Give us your top ten film performances and why.

I came up with about 50 top film performances which I’ve struggled to narrow down to 10.  My criterion for a “great” screen performance is generally one that makes my subconscious curse very loudly, or one that makes me want to quit acting.

1.  Christian Bale – Empire of the Sun.  I was on holiday and about to begin my final year at WAAPA when I saw this.  This was the first time I’d been so intimidated by another performer that I felt I should just quit.  This little 11 year old kid was so disciplined, so focused and able to access such reserves of emotion, that no 11 year old should even know, I felt I was watching a master.

2.  James Stewart – Vertigo.  As much as I love pre-war Jimmy, post-war Jimmy is as good as it gets.  Hard to pick a favourite with Jimmy Stewart but that scene where Kim Novak is showing off her new hair colour and wardrobe, while Jimmy can’t hide his disappointment is a lesson in understated acting.

3.  Heath Ledger – Brokeback Mountain. So much has been said about this already.  I waited over a year before watching this film so as to view it without being influenced by the extraordinary hype it carried with it.  I think this performance will stand the test of time.  That said, I didn’t sleep after I saw his Joker in The Dark Knight.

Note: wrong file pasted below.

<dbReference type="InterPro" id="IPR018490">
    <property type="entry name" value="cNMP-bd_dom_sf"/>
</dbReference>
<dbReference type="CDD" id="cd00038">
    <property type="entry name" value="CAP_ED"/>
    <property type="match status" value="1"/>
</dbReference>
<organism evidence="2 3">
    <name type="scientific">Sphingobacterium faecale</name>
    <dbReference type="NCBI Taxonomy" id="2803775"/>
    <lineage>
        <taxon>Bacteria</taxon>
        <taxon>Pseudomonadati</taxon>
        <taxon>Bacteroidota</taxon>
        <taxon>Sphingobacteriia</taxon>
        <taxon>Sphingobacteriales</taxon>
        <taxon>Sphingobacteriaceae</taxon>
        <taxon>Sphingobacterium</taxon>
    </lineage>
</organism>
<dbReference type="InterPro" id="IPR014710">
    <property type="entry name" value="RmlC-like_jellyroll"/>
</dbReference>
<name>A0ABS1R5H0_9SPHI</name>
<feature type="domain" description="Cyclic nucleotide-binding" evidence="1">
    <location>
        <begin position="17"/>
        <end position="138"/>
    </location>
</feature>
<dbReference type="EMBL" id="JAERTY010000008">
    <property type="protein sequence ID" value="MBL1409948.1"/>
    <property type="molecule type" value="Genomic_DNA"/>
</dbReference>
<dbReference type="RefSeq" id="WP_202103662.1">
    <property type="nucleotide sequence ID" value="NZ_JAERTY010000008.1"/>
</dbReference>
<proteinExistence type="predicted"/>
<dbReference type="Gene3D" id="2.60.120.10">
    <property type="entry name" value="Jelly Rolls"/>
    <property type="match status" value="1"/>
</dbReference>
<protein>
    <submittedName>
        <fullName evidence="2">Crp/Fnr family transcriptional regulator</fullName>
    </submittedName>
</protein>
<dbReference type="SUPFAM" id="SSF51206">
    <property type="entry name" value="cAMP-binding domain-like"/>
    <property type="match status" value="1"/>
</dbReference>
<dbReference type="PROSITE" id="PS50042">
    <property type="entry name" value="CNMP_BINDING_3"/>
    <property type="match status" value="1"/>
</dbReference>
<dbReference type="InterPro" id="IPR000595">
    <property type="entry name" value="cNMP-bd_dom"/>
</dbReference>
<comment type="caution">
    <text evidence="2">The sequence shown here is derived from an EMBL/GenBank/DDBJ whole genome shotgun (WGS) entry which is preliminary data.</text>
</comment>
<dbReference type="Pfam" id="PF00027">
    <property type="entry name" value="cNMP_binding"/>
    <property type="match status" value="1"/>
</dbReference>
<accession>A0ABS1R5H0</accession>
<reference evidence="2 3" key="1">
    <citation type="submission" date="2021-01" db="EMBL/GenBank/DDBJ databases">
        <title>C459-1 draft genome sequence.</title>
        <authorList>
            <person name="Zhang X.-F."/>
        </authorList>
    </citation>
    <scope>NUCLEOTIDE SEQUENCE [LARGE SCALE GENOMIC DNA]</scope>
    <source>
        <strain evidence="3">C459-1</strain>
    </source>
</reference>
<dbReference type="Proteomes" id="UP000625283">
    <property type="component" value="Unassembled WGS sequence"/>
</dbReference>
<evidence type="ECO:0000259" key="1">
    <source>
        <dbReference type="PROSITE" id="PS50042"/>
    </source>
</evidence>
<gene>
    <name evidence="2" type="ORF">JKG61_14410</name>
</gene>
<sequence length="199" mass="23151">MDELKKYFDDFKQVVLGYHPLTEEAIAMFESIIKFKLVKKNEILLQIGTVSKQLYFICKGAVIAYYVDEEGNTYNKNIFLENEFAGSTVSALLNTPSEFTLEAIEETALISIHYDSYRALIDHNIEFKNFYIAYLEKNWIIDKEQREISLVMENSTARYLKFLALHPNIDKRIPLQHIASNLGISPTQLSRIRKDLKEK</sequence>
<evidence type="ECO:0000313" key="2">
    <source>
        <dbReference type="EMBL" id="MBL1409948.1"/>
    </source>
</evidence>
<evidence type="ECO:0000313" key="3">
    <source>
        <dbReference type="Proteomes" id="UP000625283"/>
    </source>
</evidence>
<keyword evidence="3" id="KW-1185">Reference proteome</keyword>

4. Viggo Mortensen – The Indian Runner. This is an example of how the actor’s subsequent performances only serve to highlight how powerful he was in this role.  This is almost a dictionary definition of “intensity.”

5. Brion James – Blade Runner. More than any other actor who has ever played a replicant or variation on that theme, Brion was, for me, the most brilliant.  The interview that opens this film is spellbinding.

6. Toshiro Mifune – Seven Samurai. I’m a huge fan of Mifune and Kurosawa.  I started watching Kurosawa films long before I ever entertained thoughts of becoming an actor.  Mifune plays completely against type in this masterpiece and is totally amped throughout the entire film.

7. Lee J. Cobb – 12 Angry Men. Love The Cobb in anything, but this one was my introduction to his work.  Jack Klugman also puts in an excellent performance in this one which I was unprepared for having only ever seen him on television in Quincy M.D.  Cobb is one of those rare actors who like Crowe and Penn, can portray such frightening, raw masculinity and yet reveal, in the same character, an incredible vulnerability.

8.  Robin Wright-Penn – Unbreakable.  Not on this list because it’s so male dominated.  For one amazing scene in a fairly average film she had to be included.  That moment when she questions Bruce Willis about his possible infidelities is so heartbreaking.  One shot, one take of pure, raw emotion.

9. Tony Curtis – The Boston Strangler.  I grew up in Bunbury watching Tony Curtis in films like The Purple Mask , The Prince Who was a Thief, Son of Ali Baba and Houdini (which I must have seen nearly 10 times – before VHS was invented!)  His performance in this film is as good as acting gets and it is still a mystery to many why this film didn’t revitalize his career.

10. Naomi Watts – Mullholland Drive. This was like that moment watching Ed Norton for the first time in Primal Fear.  The carpet is pulled out from under your feet and you fall flat on your back with your subconscious yelling WTF?  Where did that come from?

Honourable mention to John Cazale.  Five films, all nominated for Best Picture.